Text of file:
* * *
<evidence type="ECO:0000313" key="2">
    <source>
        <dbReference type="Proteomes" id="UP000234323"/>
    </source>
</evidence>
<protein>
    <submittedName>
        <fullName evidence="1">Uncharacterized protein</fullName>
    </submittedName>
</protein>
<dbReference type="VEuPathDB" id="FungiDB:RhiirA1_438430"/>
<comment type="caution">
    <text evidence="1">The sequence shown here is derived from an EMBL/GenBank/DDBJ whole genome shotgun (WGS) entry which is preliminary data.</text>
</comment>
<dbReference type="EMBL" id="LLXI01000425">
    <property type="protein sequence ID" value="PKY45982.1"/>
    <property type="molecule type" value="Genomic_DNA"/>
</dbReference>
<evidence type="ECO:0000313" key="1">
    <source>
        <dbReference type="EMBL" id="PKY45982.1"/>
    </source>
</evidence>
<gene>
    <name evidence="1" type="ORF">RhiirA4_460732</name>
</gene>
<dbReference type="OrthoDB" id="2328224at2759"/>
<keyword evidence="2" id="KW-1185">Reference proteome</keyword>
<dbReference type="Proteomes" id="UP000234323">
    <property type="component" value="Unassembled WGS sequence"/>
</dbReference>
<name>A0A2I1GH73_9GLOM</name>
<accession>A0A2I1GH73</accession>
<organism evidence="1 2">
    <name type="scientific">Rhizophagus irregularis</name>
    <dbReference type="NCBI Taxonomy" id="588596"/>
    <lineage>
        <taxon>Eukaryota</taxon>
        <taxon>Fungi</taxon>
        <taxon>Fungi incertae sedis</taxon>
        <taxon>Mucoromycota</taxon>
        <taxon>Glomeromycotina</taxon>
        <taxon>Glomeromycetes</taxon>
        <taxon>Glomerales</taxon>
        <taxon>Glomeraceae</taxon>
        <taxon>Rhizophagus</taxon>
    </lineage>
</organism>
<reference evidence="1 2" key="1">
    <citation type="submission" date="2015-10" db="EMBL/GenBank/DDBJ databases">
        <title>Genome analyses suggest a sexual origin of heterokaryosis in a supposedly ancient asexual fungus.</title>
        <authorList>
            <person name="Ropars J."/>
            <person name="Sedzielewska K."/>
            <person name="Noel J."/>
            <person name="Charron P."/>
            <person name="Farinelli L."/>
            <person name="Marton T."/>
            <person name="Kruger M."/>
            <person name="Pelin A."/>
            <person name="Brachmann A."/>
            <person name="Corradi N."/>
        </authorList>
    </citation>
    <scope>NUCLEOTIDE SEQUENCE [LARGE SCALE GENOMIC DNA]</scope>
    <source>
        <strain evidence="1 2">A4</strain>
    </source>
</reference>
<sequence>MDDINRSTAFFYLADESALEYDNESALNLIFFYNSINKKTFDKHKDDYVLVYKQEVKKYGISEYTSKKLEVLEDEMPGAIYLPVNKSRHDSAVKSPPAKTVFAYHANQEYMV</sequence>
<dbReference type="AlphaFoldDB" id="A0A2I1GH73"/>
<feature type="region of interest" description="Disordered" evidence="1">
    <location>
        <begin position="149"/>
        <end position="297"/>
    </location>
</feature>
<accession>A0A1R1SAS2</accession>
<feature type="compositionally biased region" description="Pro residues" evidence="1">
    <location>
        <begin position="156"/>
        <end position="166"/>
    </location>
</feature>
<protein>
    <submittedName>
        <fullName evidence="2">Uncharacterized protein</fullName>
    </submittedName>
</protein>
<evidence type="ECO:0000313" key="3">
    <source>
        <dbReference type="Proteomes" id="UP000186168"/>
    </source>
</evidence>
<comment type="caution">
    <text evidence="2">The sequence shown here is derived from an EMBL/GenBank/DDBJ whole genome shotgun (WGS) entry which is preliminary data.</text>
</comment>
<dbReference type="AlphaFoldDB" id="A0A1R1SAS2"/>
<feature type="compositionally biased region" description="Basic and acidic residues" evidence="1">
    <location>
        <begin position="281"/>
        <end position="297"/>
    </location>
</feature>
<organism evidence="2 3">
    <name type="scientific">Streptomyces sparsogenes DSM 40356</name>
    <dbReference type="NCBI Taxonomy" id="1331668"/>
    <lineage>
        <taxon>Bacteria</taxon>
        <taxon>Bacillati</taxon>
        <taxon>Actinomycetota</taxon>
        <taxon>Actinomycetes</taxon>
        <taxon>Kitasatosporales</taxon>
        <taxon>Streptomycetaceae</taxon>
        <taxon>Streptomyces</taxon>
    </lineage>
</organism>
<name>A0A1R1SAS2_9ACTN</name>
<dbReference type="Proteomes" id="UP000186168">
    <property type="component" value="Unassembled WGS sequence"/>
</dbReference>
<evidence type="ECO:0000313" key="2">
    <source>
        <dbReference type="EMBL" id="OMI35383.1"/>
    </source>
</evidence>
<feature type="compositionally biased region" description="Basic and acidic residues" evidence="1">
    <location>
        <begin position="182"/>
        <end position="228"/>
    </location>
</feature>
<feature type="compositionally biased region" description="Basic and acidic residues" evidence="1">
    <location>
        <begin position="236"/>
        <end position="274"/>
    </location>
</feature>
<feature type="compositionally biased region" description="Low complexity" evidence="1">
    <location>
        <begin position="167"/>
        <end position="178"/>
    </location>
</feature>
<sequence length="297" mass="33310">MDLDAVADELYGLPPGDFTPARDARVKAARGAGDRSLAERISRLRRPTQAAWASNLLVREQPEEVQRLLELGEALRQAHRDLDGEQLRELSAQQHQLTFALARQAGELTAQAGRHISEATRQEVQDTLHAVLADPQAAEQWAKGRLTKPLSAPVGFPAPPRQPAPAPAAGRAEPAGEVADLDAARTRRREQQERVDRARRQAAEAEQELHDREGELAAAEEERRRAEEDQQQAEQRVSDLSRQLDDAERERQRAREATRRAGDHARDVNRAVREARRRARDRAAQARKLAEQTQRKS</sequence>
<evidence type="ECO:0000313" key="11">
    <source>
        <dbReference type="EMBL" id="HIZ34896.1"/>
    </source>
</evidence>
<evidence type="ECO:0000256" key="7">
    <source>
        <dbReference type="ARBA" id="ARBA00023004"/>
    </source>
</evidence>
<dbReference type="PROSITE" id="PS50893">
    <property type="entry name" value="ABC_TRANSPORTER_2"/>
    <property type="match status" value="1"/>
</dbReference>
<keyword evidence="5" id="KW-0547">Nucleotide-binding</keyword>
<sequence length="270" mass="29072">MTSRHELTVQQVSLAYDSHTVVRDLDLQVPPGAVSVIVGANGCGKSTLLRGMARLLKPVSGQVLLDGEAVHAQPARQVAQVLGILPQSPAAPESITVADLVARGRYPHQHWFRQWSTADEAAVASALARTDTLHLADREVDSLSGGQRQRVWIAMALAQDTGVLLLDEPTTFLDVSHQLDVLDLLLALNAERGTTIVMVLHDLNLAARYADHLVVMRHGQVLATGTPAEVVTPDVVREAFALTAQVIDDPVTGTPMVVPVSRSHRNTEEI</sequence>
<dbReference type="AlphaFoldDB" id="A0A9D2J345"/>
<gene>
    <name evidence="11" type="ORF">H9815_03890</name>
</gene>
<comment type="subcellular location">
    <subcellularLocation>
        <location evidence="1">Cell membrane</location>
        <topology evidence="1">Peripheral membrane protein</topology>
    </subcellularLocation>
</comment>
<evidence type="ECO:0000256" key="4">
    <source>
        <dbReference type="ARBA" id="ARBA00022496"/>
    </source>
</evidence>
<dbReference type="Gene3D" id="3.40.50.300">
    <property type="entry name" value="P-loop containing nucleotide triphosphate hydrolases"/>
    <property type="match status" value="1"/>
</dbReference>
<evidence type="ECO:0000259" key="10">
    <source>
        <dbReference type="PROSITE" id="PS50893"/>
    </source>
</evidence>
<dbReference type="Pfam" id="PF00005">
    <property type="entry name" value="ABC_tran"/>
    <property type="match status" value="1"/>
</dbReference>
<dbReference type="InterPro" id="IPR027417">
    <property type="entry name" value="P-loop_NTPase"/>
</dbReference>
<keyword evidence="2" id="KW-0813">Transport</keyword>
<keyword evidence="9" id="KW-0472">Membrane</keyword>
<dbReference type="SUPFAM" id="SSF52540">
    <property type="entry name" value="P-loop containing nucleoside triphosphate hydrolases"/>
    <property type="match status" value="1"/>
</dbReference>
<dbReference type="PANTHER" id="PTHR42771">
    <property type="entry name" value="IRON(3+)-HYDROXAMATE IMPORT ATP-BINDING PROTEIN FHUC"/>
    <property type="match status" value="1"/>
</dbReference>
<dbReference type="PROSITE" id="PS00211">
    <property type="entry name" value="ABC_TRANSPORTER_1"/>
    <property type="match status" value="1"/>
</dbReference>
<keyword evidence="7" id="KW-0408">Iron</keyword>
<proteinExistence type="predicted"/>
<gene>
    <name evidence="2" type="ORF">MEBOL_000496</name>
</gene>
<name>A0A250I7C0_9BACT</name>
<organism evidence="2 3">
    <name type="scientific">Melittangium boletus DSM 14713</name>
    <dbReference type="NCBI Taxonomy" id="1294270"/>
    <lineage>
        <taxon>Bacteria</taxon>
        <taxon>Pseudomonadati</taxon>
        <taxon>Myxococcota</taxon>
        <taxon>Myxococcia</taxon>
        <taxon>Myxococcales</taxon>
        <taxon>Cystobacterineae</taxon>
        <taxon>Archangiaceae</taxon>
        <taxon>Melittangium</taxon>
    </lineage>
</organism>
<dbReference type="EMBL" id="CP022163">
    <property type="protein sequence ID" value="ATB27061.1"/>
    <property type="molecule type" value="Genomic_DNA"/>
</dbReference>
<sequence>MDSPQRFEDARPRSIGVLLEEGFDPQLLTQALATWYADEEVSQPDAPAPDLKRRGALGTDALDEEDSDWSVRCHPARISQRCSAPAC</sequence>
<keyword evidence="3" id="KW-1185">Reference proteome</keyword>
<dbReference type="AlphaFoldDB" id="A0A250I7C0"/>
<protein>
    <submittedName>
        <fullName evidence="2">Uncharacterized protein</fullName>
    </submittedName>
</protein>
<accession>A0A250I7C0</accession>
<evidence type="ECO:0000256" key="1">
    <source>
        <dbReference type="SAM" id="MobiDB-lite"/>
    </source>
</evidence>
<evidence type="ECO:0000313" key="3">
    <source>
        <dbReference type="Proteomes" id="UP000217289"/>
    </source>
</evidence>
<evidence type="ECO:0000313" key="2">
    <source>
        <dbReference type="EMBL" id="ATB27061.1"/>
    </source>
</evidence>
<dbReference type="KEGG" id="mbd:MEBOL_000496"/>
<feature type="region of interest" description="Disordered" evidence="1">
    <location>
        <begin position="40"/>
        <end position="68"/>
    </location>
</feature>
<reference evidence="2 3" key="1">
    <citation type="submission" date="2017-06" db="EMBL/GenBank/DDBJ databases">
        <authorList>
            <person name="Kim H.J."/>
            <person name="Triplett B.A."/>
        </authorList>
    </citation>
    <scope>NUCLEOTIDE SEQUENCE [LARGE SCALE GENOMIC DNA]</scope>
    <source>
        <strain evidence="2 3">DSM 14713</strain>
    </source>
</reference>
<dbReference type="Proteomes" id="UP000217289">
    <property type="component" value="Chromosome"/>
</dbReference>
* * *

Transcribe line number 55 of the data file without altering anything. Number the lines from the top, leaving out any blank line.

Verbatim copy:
            <person name="Noel J."/>